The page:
NTSB releases preliminary report on fatal Pearl Harbor helicopter crash


The National Transportation Safety Board has issued a preliminary report on the Pearl Harbor helicopter crash that killed 16-year-old Riley Dobson. Dobson was a high school student in Ontario, Canada.

In the report, the NTSB says that the pilot felt a vibration followed by a grinding noise. Shortly after, there was a loud bang.

The pilot said the instrument panel indicated the engine was still running, however, rotor rpm decreasing.

The pilot initiated an auto rotation to a grassy area near Contemplation Circle at the World War II Valor in the Pacific National Monument. According to aviation analyst Peter Forman, auto rotation allows wind to flow through a helicopter’s blades, creating enough power for the pilot to attempt to move the helicopter to a safe place.

The pilot saw a number of people in the area he was heading towards and initiated a left pedal turn, attempting to land close to the shoreline. The helicopter descended rapidly into the water, about 20 feet from the shoreline.

In an air traffic recording recording, the pilot tried to warn the controllers.


Pilot: Tower, Chopper 8, I think I’m going down.
Tower: Chopper 8, roger. Okay chopper, you said (inaudible) of Ford Island, right?
Pilot: (Inaudible)
Tower: Okay Air 1, if you can check next to the Arizona Memorial, please.
Air 1: Arizona Memorial, on my way, ma’am.
Tower: Air 1, we have a report that he’s underwater.


Two family members remain in stable condition and continue to receive care at Pali Momi. Another family member was treated Thursday at an area hospital and released.

The pilot, Ryan Rohner, is a UH-60 Black Hawk pilot and warrant officer with the Hawaii Army National Guard. He has been with the guard since 1998.

The Bell 206B helicopter involved in the crash belonged to Genesis Helicopters. The company has been around since 1999.

According to NTSB records, neither the company nor the helicopter have been involved in any past accidents.

The helicopter can fit up to five people and specializes in “doors-off” tours, which claim to offer better viewing and photo opportunities.

According to Genesis Helicopter’s website, it offers two tours, one that goes around Oahu and a shorter tour that only covers the south shore. Both tours include flyovers over Pearl Harbor.


Preliminary report on the February 18 crash of a BELL 206B in Honolulu, HI:

NTSB Identification: WPR16FA072
14 CFR Part 91: General Aviation
Accident occurred Thursday, February 18, 2016 in Honolulu, HI
Aircraft: BELL 206B, registration: N80918
Injuries: 1 Fatal, 3 Serious, 1 Minor.

This is preliminary information, subject to change, and may contain errors. Any errors in this report will be corrected when the final report has been completed. NTSB investigators either traveled in support of this investigation or conducted a significant amount of investigative work without any travel, and used data obtained from various sources to prepare this aircraft accident report.

On February 18, 2016, about 1020 Hawaiian standard time, a Bell 206B, N80918, was substantially damaged when it impacted water during an emergency landing near Honolulu, Hawaii. The helicopter was registered to a private individual and operated by Genesis Helicopters under provisions of Title 14 Code of Federal Regulations Part 91 as a local air tour flight. The commercial pilot and 2 passengers sustained serious injuries, 1 passenger sustained minor injuries, and 1 passenger was fatally injured. Visual meteorological conditions prevailed and a company flight plan was filed for the local flight. The flight originated from the Honolulu International Airport (HLN), Honolulu, about 0935.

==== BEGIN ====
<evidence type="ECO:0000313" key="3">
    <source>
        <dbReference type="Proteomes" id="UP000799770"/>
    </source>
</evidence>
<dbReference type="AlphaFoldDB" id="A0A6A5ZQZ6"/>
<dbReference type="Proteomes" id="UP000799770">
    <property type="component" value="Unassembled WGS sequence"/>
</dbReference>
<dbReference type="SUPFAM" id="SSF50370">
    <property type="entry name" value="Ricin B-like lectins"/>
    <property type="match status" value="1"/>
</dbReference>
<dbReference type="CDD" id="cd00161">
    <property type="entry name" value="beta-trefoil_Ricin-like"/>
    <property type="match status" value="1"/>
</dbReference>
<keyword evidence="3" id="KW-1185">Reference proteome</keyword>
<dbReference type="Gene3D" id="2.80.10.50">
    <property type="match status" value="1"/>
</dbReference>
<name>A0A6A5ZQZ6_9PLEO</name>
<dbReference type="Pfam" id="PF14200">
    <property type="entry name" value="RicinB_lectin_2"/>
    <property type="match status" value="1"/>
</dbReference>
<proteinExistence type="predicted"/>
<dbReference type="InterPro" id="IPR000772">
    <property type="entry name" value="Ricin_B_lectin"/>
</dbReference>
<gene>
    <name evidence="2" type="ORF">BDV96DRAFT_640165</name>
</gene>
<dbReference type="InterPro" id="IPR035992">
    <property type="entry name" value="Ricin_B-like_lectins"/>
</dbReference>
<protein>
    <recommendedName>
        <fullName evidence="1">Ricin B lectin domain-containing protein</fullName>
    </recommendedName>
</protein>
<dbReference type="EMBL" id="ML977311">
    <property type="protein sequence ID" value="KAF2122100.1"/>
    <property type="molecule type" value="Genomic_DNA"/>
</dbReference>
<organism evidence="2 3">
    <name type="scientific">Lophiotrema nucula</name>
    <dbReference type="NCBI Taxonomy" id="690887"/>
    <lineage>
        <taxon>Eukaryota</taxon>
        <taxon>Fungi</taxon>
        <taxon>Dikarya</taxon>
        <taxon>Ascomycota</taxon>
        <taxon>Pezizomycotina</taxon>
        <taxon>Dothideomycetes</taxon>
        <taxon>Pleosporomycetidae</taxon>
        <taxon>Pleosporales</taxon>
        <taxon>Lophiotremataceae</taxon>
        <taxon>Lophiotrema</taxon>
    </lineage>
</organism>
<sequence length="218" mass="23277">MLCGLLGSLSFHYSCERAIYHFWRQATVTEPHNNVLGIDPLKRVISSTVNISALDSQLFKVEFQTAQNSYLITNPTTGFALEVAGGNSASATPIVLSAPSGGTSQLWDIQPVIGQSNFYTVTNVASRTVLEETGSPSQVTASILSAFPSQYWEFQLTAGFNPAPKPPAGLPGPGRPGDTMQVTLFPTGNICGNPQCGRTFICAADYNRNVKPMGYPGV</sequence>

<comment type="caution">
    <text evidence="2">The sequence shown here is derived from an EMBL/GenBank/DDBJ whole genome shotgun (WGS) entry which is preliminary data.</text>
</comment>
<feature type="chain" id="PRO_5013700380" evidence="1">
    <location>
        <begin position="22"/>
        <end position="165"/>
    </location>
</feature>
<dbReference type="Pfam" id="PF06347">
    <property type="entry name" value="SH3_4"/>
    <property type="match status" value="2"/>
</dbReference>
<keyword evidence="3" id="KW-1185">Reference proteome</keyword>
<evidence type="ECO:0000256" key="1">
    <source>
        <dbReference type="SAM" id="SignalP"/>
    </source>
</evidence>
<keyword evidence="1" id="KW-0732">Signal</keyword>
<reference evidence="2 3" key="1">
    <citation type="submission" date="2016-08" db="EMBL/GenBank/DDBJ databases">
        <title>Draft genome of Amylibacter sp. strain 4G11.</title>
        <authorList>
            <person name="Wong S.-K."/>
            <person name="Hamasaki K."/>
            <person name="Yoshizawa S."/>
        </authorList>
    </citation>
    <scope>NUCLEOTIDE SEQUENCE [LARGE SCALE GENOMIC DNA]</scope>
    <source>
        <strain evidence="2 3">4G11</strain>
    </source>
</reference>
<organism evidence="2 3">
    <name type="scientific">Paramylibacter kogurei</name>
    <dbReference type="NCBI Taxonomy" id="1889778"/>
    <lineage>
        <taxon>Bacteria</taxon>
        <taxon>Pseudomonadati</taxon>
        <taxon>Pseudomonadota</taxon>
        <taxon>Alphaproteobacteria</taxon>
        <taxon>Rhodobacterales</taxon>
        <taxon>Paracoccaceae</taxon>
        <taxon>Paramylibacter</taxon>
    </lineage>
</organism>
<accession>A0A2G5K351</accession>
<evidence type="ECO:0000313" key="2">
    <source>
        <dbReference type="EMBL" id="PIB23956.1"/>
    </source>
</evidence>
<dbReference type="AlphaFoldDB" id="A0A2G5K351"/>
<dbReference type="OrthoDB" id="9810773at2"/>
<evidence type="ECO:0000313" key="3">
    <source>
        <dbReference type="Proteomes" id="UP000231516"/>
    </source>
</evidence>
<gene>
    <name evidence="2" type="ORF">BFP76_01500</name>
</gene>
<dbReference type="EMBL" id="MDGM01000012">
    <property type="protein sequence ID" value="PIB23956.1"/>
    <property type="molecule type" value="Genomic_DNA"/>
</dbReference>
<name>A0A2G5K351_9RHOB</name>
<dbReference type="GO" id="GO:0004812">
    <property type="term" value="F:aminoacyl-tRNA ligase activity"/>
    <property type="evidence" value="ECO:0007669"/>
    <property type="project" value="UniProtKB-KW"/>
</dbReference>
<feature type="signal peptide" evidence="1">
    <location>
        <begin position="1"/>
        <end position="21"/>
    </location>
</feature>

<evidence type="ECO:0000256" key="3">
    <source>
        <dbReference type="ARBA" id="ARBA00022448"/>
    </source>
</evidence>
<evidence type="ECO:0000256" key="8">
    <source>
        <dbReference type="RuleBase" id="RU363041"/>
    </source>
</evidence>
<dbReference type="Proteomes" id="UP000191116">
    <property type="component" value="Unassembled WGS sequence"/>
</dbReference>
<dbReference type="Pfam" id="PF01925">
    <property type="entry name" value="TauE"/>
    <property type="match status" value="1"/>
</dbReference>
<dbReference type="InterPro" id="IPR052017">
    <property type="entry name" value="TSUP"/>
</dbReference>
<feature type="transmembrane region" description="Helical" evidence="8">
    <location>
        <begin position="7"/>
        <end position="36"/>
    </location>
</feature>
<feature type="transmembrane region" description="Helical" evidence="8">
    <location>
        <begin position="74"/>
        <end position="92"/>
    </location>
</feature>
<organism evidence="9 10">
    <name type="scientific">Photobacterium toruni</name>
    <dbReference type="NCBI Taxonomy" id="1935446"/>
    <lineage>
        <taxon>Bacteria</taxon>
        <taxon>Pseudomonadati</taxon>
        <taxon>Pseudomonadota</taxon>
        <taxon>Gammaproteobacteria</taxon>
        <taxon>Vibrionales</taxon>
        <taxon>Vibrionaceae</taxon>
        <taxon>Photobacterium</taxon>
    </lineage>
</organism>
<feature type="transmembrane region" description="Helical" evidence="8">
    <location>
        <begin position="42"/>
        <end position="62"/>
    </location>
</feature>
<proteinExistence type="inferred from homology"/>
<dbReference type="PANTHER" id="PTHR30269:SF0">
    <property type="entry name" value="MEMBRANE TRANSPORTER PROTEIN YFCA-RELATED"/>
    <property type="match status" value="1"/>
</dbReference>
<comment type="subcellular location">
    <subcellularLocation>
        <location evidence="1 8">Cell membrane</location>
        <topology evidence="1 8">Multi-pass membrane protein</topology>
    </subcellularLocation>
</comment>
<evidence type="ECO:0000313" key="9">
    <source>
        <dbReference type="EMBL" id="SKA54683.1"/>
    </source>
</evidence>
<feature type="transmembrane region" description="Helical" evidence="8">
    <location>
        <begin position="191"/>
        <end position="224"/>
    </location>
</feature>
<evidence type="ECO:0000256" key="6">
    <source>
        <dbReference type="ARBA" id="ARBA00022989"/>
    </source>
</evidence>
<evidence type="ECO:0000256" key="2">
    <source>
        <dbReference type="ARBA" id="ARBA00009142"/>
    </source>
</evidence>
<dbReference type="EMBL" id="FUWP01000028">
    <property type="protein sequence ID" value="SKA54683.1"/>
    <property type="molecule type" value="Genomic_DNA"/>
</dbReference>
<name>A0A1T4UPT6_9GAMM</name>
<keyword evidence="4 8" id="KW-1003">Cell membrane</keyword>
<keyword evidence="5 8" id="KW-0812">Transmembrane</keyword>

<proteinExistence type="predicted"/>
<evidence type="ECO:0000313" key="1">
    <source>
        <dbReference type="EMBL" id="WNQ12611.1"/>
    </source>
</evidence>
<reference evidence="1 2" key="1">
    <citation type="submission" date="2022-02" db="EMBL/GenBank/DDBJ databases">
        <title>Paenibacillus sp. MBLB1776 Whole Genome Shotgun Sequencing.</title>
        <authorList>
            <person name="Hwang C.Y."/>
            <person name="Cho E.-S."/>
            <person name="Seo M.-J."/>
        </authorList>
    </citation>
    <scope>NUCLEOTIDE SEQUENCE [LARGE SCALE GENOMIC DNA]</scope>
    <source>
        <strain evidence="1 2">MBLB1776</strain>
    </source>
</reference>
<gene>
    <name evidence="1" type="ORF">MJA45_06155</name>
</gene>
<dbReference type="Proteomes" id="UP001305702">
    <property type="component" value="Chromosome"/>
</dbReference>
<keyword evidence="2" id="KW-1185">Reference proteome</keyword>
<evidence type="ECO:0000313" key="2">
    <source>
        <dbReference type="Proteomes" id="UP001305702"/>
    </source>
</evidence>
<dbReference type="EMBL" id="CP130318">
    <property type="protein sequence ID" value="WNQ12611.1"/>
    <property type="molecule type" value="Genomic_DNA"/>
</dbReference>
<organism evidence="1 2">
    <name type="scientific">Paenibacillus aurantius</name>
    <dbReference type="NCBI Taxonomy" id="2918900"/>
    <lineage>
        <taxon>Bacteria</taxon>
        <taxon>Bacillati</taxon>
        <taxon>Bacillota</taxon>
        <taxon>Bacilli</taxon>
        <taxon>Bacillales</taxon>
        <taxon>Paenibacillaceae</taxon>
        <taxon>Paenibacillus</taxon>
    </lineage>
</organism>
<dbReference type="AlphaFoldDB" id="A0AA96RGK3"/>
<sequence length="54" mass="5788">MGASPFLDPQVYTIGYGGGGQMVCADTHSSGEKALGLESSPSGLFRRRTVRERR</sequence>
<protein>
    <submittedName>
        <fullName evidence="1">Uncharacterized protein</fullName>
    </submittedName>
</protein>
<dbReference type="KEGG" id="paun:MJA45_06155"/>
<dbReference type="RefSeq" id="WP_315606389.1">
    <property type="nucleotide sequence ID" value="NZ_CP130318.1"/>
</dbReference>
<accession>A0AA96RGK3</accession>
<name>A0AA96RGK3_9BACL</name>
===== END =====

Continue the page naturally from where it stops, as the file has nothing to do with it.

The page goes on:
The pilot reported to the National Transportation Safety Board (NTSB) investigator-in-charge, that while in cruise flight over Ford Island, he felt a vibration followed by a grinding noise. Shortly after, the pilot heard a loud bang, scanned the instrument panel and saw that the engine instruments indicated the engine was still running, however, rotor rpm decreasing. The pilot initiated an auto rotation to a grassy area near Contemplation Circle at the World War II Valor in the Pacific National Monument. As the pilot neared his intended landing area, he observed multiple people within the area. The pilot stated he initiated a left pedal turn, attempting to land close to the shoreline. Subsequently, the helicopter descended rapidly into the water, about 20 feet from the shoreline.

Witnesses located at various locations at the World War II Valor in the Pacific National Monument reported observing the helicopter near their location traveling at a low altitude before it suddenly descended into the water.

Examination of the accident site revealed that the helicopter was submerged in about 40 feet of water, about 20 feet from the shoreline. The helicopter was removed from the water the day following the accident and was subsequently rinsed with fresh water. All major structural components of the helicopter were recovered. The wreckage was moved to a secure location for further examination.

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